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Guest Post: You Don’t Know Me

This is an anonymous guest post. Please be as supportive as you are with my own posts.

Do you have a hard time accepting compliments? I do. In fact, it makes me really uncomfortable. When people compliment me it makes me feel inadequate. Because if they really knew me they’d know I didn’t deserve those compliments.

In the last three days, three close friends have said wonderful things about me. Really wonderful things. Things I know they believe.

They’ve made me feel like running away from them so I won’t disappoint them. But I say thanks. I joke that it’s about time someone noticed how awesome I am. And with the oldest friend who knows me best, I took the joke too far and kicked up his spidey senses, resulting in questions, resulting in awkward silences and changing of subjects.

And I talked about other serious things with him: things that I doubt about myself, ways in which I’m disappointed with my life. All a finely measured sacrifice so I wouldn’t have to answer the real question.

I hate myself for misleading him, for pretending to share when really I was deflecting.

I hate myself.

I don’t know why it’s so hard to tell someone. I can write it perfectly easily: I hate myself. I hate myself. I’m ugly and bitter and not a nice person at all. I’m fat and lack the self-control to lose weight. I’m impatient and blame others for my problems. I’m a drain on the lives of those around me. I’m a crappy mother and a stupidly self-sacrificing wife who only sacrifices so she can be “better.” And I’m lazy.

In the last week three people have said I’m awesome. What does awesome mean? What does it say about me? That I’ve managed to hide how bad I am enough to delude them.

Last week one person said what he really thought. He says it every weekend, just about. When forced to spend time with me and the kids amidst the utter badness of me, he loses it. He tells me exactly what a failure I am. And I try to defend myself but mostly I just beg him to go away. To come back when he’s feeling better. Because I’d rather live in the temporary dream of happiness than admit how deep our descent is.

The funny thing is, he’s the one with the mental illness and I’m the one who supports him; who loves him in sickness and in health; who forgives his transgressions.

The funnier thing is that I think he’s literally driving me crazy.



    1. Mandi112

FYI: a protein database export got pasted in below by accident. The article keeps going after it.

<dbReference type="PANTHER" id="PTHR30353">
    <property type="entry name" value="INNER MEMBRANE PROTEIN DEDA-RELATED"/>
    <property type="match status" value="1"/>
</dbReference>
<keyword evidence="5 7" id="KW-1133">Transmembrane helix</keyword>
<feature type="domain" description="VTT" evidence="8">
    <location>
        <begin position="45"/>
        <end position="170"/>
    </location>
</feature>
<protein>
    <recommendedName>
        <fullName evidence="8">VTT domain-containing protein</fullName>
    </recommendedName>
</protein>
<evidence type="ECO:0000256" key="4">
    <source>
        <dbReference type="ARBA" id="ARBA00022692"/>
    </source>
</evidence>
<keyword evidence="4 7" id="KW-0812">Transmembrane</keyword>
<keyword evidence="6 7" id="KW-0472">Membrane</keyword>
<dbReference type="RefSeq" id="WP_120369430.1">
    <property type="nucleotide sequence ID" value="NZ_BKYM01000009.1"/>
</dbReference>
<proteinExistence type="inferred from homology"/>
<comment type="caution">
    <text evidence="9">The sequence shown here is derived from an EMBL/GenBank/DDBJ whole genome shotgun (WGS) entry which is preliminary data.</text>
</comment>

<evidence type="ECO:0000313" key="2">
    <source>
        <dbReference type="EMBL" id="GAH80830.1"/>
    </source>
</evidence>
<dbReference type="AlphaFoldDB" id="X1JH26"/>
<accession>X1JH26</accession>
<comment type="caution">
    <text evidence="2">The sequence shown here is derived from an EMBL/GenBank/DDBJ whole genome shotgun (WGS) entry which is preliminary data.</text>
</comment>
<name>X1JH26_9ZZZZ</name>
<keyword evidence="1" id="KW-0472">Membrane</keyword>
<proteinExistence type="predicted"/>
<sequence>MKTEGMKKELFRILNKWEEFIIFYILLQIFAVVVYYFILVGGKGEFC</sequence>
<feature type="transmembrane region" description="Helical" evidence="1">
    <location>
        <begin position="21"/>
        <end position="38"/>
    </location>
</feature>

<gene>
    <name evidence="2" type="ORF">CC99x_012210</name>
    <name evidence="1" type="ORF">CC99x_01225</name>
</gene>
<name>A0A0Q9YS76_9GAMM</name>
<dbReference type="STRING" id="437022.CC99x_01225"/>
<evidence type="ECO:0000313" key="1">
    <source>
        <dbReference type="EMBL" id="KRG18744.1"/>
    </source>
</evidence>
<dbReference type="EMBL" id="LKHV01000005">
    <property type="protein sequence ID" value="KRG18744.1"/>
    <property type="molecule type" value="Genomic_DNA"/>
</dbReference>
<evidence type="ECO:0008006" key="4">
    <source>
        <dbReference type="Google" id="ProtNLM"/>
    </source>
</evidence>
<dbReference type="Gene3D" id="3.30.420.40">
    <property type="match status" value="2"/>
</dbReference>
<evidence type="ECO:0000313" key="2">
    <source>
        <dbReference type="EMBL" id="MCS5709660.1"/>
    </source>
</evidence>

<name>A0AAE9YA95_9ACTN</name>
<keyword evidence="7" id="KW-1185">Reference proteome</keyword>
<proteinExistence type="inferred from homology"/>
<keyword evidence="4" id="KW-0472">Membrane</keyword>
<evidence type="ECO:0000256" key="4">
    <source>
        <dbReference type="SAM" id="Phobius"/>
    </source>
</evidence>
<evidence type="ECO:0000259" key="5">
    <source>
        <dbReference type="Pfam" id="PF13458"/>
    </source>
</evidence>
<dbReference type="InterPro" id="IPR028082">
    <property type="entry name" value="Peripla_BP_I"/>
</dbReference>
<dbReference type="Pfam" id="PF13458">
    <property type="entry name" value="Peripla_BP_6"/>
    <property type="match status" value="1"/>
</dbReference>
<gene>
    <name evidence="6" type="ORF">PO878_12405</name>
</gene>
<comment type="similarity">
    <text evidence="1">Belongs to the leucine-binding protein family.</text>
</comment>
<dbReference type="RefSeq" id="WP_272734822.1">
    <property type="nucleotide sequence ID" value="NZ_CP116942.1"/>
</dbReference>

As I read this, I felt my heart swell and my arms twitch, wanting to reach out to whoever wrote this.

      I want to tell her to stop beating herself up, that deep-down we all feel like frauds when someone pays us a compliment. I want to sit her down and tell her it’s OK to give herself a break, especially when carrying the burden of a family and a partner with issues. I want to make her endless cups of tea, let her talk her heart out, then try to lighten her load just a little with inconsequential chat and silliness, perhaps make her laugh (a wry smile would do).

      I want to be her friend. You know why? Because in reading her words, I recognised myself.

      So, even though I don’t know you and you don’t know me, I hope I can offer a few words of support. Cut yourself some slack, and give the nice things people say to or about you at least equal billing with the negative stuff. Everyone has something great about them – and I suspect you probably have a whole bundle of awesomeness about you, you just have trouble recognising it.

  1. HerMelness Speaks

    I challenge you to find one thing, something, anything that you find at least acceptable about yourself. ANYTHING. Come over and find me regardless.

    1. Anonymous

      Ummm..I have nice tits? 🙂

  2. Lada MacManus

    Tears come to my eyes as I read this. I put off reading it for several days because I knew it would be hard.

    As a child I’d actively respond to any sort of compliment to try to disprove it. Some adult in my life taught me to say “Thank you” and then keep my mouth shut in an attempt to teach me basic social skills & how to get along with people etc. So, now I don’t really take in compliments. I do the socially obligated “thank you” and go on about my life without even remembering what was said.

    Since you are actively hearing the compliments that don’t mesh with how you see yourself it sounds incredibly difficult. I know I’ve been told that if lots of varied people tell me the same or similar thing it’s probably true but that never seems to change how I view myself. Especially if one person close to me actively reinforces how I see myself.

    People with mental illness don’t get adequate help & support. It’s no wonder that their family members/carers don’t get the help and support they need.

    Like other commenters I can see myself in parts of this post and I can see myself trying to be a friend to the poster. (Tho really I’m quite inept at that so your mileage may vary there.)

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